Women empowerment recognises the reality of the contexts in which women live, in many cases, patriarchal societies, the cultures that favour men when it comes to access to education, resources, and opportunities. There should therefore be a deliberate effort to give women the same opportunities men are given. Women should be helped to come to a sense of identity, worth, and ability to be all that God made them to be.
What did you want to be when you were growing up?
My earliest ambition was to be an air hostess. I was 10 or 11. I read books that glorified air hostesses and the kind of lives they lived. In high school, I really loved sciences, so I wanted to do something related to medicine, but I did not feel that I had a strong enough call to do medicine. Dentistry seemed like a good middle of the road kind of choice because I would not have to deal with the whole body. By the time I finished O levels, I knew I wanted to be a dentist. That is what I chose.
What is the role of the church in Kenya? Does the church still have a voice?
The church is supposed to do what Jesus Christ did on earth. This means it is supposed to help the poor, show people how to live at peace with God, with themselves, with the environment, with one another.
Unfortunately, the church loses its voice when it does not remain connected well to its leader (Jesus Christ) so that the expression of the body is not that of its leader. For example, when the corruption in the world enters the church, the church gets compromised and hence loses its moral authority to speak out. People stop taking the church seriously. Also, when there is disunity between the churches, the church cannot speak with authority.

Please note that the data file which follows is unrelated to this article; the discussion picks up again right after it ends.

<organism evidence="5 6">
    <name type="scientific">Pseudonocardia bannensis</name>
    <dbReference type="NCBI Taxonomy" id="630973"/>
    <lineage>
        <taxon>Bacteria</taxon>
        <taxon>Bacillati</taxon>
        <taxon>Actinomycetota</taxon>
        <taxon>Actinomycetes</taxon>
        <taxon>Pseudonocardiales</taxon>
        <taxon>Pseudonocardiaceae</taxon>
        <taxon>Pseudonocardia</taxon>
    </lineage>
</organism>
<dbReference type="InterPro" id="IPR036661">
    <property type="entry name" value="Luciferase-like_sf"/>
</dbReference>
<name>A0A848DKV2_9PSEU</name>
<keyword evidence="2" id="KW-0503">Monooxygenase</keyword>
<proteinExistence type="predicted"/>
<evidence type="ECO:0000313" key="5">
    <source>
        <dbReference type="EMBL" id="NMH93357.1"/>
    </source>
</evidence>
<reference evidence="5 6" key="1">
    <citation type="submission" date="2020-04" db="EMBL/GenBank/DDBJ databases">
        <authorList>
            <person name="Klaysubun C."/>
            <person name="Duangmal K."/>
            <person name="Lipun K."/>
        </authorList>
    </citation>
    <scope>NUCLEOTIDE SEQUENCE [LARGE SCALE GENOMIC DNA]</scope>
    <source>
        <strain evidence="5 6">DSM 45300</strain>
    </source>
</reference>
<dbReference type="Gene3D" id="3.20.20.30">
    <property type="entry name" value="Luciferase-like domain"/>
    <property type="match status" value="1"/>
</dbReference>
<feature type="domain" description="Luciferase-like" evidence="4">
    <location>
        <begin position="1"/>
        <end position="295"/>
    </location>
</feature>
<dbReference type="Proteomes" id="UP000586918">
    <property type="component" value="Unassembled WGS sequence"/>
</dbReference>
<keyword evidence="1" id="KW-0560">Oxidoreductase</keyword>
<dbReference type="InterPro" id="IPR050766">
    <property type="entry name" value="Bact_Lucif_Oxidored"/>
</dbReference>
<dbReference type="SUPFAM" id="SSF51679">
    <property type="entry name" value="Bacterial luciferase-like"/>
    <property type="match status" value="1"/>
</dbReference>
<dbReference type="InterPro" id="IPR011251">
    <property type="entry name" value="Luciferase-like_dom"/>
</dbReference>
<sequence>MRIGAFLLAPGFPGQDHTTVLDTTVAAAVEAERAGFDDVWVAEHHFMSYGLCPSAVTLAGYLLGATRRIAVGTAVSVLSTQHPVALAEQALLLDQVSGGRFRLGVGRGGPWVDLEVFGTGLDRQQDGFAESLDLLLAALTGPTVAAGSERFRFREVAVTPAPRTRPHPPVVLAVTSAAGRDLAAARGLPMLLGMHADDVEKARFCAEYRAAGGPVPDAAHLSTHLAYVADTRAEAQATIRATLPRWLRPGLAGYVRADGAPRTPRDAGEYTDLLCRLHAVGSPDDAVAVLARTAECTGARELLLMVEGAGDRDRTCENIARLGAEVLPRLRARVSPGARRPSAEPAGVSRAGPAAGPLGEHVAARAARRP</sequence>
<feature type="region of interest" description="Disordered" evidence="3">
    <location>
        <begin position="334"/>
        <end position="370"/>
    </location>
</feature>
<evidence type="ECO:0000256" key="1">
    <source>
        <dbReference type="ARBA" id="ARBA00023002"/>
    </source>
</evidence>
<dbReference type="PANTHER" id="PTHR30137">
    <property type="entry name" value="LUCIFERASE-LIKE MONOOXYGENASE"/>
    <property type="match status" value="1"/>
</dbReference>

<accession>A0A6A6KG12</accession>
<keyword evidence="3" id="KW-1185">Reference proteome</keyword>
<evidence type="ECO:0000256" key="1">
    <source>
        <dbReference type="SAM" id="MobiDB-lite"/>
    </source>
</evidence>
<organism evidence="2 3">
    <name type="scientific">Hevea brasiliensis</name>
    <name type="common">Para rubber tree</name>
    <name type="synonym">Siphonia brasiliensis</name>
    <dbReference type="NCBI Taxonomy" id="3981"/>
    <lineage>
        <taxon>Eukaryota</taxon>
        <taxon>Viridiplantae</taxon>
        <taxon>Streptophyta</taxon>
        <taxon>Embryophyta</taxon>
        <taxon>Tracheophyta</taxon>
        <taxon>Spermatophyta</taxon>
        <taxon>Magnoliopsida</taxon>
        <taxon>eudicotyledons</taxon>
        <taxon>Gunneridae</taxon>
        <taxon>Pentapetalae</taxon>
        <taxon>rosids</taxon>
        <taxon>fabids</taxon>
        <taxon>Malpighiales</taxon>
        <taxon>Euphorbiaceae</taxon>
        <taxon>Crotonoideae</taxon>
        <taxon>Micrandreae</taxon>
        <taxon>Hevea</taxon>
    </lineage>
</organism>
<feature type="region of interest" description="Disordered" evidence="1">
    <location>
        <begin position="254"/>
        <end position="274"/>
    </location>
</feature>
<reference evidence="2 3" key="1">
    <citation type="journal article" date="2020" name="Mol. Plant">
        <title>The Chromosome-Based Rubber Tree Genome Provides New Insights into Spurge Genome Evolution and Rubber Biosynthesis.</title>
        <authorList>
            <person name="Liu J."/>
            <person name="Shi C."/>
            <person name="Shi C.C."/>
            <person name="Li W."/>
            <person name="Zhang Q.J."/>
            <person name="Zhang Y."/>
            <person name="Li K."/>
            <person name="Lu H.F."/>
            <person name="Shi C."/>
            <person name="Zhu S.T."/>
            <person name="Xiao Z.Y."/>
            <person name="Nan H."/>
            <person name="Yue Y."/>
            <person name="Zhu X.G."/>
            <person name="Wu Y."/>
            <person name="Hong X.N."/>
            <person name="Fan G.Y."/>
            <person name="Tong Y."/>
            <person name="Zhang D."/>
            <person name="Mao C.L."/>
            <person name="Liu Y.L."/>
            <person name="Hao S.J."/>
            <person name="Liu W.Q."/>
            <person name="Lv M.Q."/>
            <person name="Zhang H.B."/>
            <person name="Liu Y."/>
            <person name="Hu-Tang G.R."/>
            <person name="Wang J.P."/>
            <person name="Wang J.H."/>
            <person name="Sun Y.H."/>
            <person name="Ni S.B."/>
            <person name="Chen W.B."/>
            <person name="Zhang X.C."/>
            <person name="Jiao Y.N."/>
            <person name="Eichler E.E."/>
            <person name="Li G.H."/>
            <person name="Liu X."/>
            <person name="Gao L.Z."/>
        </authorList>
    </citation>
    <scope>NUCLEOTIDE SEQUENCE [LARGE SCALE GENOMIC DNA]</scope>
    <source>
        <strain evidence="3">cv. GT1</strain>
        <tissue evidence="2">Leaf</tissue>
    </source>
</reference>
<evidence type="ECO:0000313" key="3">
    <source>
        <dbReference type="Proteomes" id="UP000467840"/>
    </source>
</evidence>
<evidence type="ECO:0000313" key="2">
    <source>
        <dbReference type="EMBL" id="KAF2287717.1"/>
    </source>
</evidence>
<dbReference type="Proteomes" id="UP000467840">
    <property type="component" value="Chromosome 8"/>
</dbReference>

What makes it difficult to tackle the factors affecting young people such as drug abuse?
Firstly, the homes (and in turn societies) many young people grow up in are becoming increasing dysfunctional. Young people growing up in this environment are struggling with identity issues and healthy coping mechanisms.
In addition, social media draws young people into another ‘reality’ that glorifies these vices and makes them commonplace. It is therefore hard to put a rein on this in a simple way. The challenge is for guardians, parents and other leaders to truly seek to understand the evolving complexities of the young person’s world so we can effectively address the factors that affect them.